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Toronto needs similar rules to New York City when it comes to e-bikes: retailer

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A Toronto e-bike retailer thinks regulations should change following a fire caused by a lithium-ion battery on the city's subway system over the weekend.

Toronto fire and transit officials continue to investigate after an e-bike burst into flames inside a TTC subway train at Sheppard-Yonge Station Sunday afternoon. The owner of the e-bike was rushed to the hospital with serious but non-life-threatening injuries.

"When a lithium-ion battery fails and ignites, the response leads to a rapidly developing fire that poses an immediate risk to anyone in the area," Toronto Fire Chief Matthew Pegg told reporters Tuesday.

While e-bikes have become a popular mode of transportation, the batteries used to power them can be deadly if misused, causing problems for many urban centres worldwide.

"We are examining similar incidents of e-bike fires that have occurred on transit systems in North America and Europe," a spokesperson for the Toronto Transit Commission (TTC) told CTV News Toronto.

New York City has been cracking down on the sale of unsafe e-bikes and aftermarket batteries following more than 200 e-bike fires and 23 deaths over the past two years, including four people who died at an e-bike shop fire that spread to an apartment.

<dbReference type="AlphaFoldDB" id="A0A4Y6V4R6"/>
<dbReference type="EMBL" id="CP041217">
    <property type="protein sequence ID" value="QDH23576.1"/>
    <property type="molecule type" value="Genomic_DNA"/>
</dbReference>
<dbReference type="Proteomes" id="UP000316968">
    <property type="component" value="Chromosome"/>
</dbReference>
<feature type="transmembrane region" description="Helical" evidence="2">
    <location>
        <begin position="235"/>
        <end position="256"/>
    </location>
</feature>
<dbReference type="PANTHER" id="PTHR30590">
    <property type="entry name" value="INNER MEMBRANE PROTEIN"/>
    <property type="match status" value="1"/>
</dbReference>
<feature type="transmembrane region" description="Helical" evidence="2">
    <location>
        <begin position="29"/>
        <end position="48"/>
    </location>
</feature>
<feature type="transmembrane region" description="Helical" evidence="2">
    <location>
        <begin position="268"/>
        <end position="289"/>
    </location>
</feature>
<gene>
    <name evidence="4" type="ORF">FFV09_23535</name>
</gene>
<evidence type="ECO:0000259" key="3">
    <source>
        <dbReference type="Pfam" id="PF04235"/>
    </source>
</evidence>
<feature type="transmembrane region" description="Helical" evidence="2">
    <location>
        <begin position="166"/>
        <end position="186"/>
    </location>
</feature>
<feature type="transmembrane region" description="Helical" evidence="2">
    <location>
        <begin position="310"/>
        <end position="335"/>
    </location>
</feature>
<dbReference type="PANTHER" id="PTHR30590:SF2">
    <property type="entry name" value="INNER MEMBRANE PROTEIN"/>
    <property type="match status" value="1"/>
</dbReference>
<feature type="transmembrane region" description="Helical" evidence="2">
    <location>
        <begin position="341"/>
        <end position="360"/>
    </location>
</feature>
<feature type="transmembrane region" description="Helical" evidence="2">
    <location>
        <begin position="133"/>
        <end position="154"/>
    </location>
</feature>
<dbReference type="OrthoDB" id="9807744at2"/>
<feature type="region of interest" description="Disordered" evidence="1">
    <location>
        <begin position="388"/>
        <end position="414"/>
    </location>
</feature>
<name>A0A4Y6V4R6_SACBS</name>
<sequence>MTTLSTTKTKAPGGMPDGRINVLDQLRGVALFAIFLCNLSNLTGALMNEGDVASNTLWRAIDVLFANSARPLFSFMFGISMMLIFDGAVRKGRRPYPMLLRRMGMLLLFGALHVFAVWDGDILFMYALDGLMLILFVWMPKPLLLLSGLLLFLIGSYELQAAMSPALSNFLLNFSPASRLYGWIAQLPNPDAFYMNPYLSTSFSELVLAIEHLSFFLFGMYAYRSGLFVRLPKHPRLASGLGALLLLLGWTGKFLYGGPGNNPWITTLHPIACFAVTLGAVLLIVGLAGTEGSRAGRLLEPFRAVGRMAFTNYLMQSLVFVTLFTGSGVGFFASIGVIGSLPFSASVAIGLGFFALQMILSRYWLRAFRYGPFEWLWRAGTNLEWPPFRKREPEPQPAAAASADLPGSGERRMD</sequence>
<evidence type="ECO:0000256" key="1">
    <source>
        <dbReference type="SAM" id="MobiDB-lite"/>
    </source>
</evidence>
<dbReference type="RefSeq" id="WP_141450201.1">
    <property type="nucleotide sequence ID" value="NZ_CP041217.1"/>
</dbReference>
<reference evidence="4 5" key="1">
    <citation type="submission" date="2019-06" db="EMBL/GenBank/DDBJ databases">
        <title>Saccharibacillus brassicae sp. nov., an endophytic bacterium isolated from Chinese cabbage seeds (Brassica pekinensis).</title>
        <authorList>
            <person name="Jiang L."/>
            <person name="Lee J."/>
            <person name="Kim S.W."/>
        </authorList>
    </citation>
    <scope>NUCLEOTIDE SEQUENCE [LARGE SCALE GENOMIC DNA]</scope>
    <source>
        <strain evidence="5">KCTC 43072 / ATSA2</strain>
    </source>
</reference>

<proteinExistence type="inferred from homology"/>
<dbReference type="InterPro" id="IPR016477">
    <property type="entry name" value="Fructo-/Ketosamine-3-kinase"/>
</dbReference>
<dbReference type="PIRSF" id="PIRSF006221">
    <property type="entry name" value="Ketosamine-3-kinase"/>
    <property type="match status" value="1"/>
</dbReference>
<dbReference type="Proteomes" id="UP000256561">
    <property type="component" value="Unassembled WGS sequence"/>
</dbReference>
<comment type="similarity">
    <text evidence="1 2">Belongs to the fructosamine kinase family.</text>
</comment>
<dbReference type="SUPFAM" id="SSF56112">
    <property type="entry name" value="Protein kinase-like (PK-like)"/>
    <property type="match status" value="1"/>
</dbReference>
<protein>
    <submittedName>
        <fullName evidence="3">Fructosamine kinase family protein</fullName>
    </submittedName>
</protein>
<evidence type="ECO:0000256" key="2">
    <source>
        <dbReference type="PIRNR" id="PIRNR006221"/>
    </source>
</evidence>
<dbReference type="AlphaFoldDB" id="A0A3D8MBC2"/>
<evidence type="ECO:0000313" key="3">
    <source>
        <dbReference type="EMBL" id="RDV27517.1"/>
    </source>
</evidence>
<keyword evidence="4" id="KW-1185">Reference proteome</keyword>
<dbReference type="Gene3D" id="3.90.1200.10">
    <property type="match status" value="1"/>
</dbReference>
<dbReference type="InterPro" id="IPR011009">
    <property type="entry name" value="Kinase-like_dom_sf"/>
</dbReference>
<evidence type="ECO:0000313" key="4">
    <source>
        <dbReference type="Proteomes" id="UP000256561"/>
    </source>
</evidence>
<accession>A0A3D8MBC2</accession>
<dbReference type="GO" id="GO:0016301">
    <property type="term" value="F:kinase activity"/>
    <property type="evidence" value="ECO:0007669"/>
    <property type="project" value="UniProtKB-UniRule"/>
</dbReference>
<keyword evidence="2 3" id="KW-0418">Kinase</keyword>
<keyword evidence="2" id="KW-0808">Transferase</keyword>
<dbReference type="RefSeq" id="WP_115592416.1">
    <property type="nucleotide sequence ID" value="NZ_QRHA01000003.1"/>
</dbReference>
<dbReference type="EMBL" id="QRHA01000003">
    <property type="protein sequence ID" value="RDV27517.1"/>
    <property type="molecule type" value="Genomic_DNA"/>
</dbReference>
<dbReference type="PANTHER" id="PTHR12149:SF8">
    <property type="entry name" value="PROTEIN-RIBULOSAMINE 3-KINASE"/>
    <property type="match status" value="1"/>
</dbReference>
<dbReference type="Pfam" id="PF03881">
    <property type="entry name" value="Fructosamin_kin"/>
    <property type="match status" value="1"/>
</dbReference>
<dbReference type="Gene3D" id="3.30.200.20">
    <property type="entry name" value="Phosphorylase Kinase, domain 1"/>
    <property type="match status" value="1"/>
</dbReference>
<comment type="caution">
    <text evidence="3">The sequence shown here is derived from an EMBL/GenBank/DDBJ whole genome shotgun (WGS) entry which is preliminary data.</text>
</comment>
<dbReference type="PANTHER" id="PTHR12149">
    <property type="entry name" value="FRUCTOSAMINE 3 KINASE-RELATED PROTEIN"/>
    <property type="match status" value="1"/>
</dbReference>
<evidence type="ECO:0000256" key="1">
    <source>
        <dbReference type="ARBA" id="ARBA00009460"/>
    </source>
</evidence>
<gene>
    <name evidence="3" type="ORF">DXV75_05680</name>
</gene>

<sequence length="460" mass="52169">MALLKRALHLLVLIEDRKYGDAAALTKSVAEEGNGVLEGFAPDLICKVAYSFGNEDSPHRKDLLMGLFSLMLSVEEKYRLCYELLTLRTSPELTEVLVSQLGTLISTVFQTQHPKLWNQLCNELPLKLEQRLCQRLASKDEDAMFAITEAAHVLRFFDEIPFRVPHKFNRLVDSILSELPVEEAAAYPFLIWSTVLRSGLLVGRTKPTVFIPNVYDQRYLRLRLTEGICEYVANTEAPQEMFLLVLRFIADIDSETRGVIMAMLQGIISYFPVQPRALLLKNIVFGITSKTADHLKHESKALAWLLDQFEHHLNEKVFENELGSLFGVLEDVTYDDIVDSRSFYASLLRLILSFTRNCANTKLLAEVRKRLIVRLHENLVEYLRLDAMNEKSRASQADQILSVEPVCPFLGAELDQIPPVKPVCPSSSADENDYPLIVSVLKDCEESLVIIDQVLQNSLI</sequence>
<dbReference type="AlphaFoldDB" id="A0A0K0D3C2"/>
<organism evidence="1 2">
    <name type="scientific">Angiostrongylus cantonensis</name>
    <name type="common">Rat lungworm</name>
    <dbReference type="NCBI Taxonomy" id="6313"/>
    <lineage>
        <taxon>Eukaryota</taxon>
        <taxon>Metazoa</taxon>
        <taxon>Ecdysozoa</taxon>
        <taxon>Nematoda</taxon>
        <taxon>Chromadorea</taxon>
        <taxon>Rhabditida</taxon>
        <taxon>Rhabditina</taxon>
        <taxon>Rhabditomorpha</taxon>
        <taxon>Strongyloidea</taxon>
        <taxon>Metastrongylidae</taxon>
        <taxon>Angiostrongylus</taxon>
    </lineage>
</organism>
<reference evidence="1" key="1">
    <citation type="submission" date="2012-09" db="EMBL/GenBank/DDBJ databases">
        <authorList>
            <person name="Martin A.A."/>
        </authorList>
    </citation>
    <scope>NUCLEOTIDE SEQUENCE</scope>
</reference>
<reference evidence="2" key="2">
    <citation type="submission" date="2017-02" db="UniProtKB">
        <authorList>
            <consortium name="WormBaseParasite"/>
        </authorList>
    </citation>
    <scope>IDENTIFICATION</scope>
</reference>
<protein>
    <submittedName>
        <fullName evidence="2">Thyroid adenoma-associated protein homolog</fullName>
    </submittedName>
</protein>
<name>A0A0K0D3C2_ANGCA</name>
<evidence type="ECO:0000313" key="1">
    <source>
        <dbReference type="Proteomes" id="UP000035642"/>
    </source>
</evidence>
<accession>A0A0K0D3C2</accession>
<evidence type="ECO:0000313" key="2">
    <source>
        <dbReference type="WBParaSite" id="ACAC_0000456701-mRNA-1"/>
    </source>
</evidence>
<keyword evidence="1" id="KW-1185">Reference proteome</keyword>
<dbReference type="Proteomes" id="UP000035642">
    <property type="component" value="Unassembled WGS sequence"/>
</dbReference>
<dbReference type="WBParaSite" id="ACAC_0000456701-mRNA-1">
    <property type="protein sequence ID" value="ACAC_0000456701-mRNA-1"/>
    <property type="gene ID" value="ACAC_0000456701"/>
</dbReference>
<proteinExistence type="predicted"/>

A Toronto-based e-bike retailer says New York City's rules should be considered in Canadian cities, as it could improve safety.

"We always have the highest standards when we import our products and I know that other companies don't," said Parwaiz Nijrabi of Movin' Mobility.

In the past three years, Nijrabi said he has never had a fire issue with the e-bikes or batteries they have sold.

Lithium-ion battery fires occur when batteries are misused or damaged, or a cheaper replacement battery is used in place of the original equipment from the manufacturer.

In New York City, the new law prohibits the sale, lease or rental of e-bikes that fail to reach recognized safety standards. Retailers will face fines of up to $1,000 for each uncertified device that is found.

Nijrabi said the same rules should be implemented in Toronto to track where e-bikes and batteries come from to ensure they are safe.

"I hope Canada will follow suit and have these regulations. It's better for the seller, and it's better for the consumer and the public in general," said Nijrabi.

When shopping for an e-bike, look for a UL-certified label, follow the manufacturer's instructions for charging and storage and always use the power adapter and cord supplied by the manufacturer.

The Toronto Fire Service said it is working on a lithium-ion battery safety campaign and plans to release it later this year.  

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